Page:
A New Campus for Budding Engineers and Entrepreneurs in New York
BY Will Yakowicz
Construction on the Roosevelt Island campus of Cornell's graduate engineering school, which includes space for corporate offices and a tech incubator, will start early next year.
As his last days at City Hall wind down, New York City Mayor Michael Bloomberg moved to solidify his regime's legacy in technology, entrepreneurship, education, and job creation. In a Thursday ceremony, Bloomberg signed over 12 acres of city land to Cornell University to build a 2 million square-foot graduate engineering campus with a 99-year lease.
Cornell Tech will build the sprawling campus on the East River's Roosevelt Island. According to the mayor's office, the facility will focus on computer science, information technology, and entrepreneurship, doubling the number of New York City's full-time graduate engineering students once it opens. Ground will break in January 2014 and the first classrooms will be completed in 2017. The full project, being constructed by multiple architecture firms, is not expected to be completed until 2043.
In a statement, Bloomberg said the campus is "one of the most ambitious and forward-looking economic development projects any city has ever undertaken, and it's going to help add thousands of new jobs to our economy in the decades ahead."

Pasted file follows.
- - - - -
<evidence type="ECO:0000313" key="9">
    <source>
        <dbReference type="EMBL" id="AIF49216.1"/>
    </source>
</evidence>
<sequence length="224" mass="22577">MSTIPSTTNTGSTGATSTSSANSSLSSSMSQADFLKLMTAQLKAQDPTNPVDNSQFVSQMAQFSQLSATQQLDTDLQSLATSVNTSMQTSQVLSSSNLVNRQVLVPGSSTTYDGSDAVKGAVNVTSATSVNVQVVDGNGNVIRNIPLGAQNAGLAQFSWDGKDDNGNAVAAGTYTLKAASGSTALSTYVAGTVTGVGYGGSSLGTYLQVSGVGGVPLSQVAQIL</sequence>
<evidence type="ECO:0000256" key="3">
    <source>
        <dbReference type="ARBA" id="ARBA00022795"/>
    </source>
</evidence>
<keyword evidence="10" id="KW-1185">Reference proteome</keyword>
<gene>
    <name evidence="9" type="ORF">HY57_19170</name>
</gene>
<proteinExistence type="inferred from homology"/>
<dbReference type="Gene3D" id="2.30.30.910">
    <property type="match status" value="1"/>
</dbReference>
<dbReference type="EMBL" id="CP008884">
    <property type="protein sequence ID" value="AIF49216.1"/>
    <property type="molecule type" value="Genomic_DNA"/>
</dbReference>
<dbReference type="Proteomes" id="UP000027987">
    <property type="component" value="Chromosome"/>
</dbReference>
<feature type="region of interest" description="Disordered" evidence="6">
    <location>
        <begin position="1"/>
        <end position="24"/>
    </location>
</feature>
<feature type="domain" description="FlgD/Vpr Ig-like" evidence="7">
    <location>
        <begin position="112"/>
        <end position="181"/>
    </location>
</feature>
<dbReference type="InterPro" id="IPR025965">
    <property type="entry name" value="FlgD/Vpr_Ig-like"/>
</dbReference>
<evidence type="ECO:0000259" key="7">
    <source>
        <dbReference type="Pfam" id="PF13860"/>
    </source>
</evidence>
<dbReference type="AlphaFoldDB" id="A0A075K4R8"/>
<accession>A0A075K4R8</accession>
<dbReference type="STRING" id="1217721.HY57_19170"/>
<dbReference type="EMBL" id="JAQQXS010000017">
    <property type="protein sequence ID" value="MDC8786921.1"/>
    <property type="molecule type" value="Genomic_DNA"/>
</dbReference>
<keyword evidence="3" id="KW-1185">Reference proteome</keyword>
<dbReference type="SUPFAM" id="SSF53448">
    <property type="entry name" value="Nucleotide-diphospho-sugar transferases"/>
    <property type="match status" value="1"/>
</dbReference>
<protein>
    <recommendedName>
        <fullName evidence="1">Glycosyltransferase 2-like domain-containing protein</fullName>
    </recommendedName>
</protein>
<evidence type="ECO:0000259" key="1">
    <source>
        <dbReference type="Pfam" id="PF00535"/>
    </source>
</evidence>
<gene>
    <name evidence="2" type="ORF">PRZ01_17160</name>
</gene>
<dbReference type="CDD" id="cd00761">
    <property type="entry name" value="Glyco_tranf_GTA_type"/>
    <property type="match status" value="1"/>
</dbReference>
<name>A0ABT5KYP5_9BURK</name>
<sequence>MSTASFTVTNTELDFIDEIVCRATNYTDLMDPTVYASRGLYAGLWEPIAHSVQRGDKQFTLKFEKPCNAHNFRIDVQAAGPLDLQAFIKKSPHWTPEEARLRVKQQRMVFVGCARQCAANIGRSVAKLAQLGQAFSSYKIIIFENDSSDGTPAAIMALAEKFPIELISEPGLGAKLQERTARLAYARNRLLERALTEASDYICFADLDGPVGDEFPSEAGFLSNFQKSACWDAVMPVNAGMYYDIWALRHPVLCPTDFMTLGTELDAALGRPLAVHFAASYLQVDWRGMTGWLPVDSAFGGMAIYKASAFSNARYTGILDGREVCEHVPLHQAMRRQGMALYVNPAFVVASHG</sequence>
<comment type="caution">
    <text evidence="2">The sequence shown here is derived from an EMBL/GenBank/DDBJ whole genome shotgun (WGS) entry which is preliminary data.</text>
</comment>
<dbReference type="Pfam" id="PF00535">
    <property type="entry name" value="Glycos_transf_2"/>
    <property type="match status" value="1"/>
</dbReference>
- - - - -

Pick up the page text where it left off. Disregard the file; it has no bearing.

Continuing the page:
Cornell Tech students already began classes this fall in Google's offices in Manhattan. The "master plan" campus will include classrooms, laboratories, group work spaces, lecture halls, and a startup incubator. The remaining space will be home to corporate office space, a 350-unit residential high rise, an executive education center, and 2.5 acres of public space dubbed the "Tech Walk." The entire campus will be net-zero energy efficient.
Cornell Tech is one of four applied science colleges Bloomberg has brought to the city in an effort to attract engineers and tech jobs. Cornell Tech, NYU's Center for Urban Science and Progress, Columbia University's Institute for Data Sciences and Engineering, and Carnegie Mellon University's Integrative Media Program will collectively generate $33.2 billion in economic activity, bring more than 48,000 jobs, and create about 1,000 spinoff companies by 2046, according to the mayor's office.
WILL YAKOWICZ is a reporter at Inc. magazine. He has covered business, crime, and politics at Patch.com, and his work has been published in Tablet Magazine and The Brooklyn Paper. He lives in Brooklyn, New York. @WillYakowicz